Along with some early holiday shopping, astute investors also get busy in November by selling off the ‘dogs’ in their portfolio. Ben Franklin might have been right when he said, “in this world, nothing can be said to be certain, except death and taxes.” However, planning now can certainly help minimize your capital gains tax come April, as long as you sell your stocks before or on December 27 (Canadian stocks sold after that date carry their capital losses forward to the 2019 taxation year). Depending on your returns for the year, your portfolios may have a few or several worthy candidates to sell off, crystallize the losses and hopefully offset some gains in other positions.
The annual tax-loss selling tradition has a seasonal effect on the underlying index. We looked back eighteen years at the TSX and TSX Small Cap Index and identified a prevalent pattern. As demonstrated in the chart below, markets on average tend to face increased selling pressure in November, driving indices lower. The selling pressure tends to abate midway through December, triggering a noticeable seasonal increase in stock prices during the new year. This effect has been well-studied and is aptly called the ‘January effect.’ While not a bias itself, this seasonal aspect of the market is certainly rooted in investor psychology.
The January effect seems to affect small caps more than large caps, likely because they are less liquid. You can see from the chart above that the TSX Small Cap Index experienced a larger sell-off in the tax-loss selling period and still managed to outperform the S&P/TSX Composite Index by the end of February. Tax-loss selling isn’t the only behavioural reason for this effect. In January, investors could also be putting cash bonuses into the market or perhaps buying their favorite Purpose fund. There may also be some window-dressing, as institutional fund managers shed losers to improve the appearance of their year-end holdings. It’s purely cosmetic in nature, but does add to the pressure for the year’s biggest losers.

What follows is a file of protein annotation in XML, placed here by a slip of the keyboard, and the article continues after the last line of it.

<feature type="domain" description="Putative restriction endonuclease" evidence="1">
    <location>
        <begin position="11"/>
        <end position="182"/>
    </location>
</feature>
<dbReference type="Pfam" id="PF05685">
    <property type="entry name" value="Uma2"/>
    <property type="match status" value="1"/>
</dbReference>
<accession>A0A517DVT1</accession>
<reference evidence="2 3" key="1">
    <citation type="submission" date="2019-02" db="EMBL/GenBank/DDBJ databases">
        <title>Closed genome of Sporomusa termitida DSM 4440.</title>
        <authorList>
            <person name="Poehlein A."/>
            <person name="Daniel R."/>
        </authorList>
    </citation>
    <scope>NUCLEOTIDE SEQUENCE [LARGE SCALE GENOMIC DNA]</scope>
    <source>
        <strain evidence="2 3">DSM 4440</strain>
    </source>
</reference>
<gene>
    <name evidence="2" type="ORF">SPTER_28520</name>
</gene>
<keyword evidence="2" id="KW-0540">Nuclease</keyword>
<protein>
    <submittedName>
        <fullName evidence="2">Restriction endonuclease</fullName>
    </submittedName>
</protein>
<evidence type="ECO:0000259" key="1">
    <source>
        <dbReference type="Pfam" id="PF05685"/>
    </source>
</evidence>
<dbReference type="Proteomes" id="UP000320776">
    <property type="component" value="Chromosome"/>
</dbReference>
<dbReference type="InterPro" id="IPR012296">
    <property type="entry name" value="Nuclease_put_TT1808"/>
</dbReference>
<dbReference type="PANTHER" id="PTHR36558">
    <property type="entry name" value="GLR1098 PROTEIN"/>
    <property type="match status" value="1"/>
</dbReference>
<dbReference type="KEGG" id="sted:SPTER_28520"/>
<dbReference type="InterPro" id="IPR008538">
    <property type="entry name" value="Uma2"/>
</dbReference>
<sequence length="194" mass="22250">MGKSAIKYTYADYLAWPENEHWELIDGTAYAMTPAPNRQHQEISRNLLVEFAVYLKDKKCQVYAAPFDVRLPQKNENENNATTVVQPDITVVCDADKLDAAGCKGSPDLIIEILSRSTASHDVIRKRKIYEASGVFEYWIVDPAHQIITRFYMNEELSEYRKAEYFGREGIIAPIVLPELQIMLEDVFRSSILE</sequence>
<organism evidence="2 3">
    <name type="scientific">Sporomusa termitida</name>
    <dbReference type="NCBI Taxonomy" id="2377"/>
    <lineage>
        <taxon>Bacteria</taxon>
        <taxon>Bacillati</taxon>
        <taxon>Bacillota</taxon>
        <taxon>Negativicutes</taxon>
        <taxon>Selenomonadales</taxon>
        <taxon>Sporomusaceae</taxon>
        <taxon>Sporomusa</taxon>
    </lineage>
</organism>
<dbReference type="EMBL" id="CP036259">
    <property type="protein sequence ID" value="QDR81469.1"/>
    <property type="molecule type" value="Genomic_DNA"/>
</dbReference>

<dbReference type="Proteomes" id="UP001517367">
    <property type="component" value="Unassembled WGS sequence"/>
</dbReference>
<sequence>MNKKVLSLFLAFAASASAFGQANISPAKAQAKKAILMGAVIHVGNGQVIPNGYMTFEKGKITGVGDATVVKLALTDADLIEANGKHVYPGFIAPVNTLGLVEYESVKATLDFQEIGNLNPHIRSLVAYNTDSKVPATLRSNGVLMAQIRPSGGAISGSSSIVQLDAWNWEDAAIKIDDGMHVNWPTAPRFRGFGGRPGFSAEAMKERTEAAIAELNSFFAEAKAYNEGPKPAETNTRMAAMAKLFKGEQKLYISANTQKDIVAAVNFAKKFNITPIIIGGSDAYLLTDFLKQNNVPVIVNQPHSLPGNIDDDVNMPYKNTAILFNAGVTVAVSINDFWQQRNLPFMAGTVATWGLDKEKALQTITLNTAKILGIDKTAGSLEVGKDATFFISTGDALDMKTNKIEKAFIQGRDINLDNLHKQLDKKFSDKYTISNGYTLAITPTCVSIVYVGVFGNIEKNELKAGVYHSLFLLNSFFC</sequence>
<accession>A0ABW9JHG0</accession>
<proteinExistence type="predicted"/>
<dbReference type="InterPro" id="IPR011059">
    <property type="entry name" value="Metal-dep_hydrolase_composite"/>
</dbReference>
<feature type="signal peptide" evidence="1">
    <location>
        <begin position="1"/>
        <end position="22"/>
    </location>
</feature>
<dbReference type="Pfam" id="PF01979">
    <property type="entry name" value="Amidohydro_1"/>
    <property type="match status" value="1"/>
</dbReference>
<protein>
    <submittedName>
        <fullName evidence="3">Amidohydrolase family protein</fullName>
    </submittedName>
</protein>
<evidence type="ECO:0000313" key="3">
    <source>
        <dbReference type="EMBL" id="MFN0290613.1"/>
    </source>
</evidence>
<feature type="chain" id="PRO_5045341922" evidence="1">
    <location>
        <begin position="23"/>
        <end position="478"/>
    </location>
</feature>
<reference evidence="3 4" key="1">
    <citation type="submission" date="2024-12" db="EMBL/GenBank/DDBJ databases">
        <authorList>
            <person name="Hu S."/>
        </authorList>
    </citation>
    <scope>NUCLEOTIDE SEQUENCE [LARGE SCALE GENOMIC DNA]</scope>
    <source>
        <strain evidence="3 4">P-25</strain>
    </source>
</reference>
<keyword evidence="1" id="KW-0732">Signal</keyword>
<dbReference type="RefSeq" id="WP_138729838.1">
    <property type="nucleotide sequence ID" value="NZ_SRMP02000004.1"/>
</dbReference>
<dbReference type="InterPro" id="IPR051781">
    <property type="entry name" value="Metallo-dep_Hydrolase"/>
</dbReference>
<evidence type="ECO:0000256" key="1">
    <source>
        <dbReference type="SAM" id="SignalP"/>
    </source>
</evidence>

Dogs of the TSX
We did some data-sleuthing to demonstrate this effect. For each of the past five years (2013-2017), we created a basket of the 20 worst performers on the TSX (as at November 1). We then measured their median performance from November to February. As these are the positions that fell the most during the year, they are likely at risk of “tax-loss selling.” As you can see from the chart below, selling pressure was strong in November and began to abate in mid-December, turning into strong gains heading into the new year.
Behavioural investing, in our opinion, moves beyond simply looking at individual company or market fundamentals to incorporate the behavior of other market participants. If you know there are going to be a bunch of sellers in the market for tax reasons, this gives you an advantage. In a highly competitive market, advantages are hard to come by and can be key to your success.
— Craig Basinger, Chris Kerlow, Derek Benedet and Alexander Tjiang are members of Richardson GMP’s Connected Wealth team which manages Purpose Core Equity Income Fund, Purpose Tactical Asset Allocation Fund and Purpose Behavioural Opportunities Fund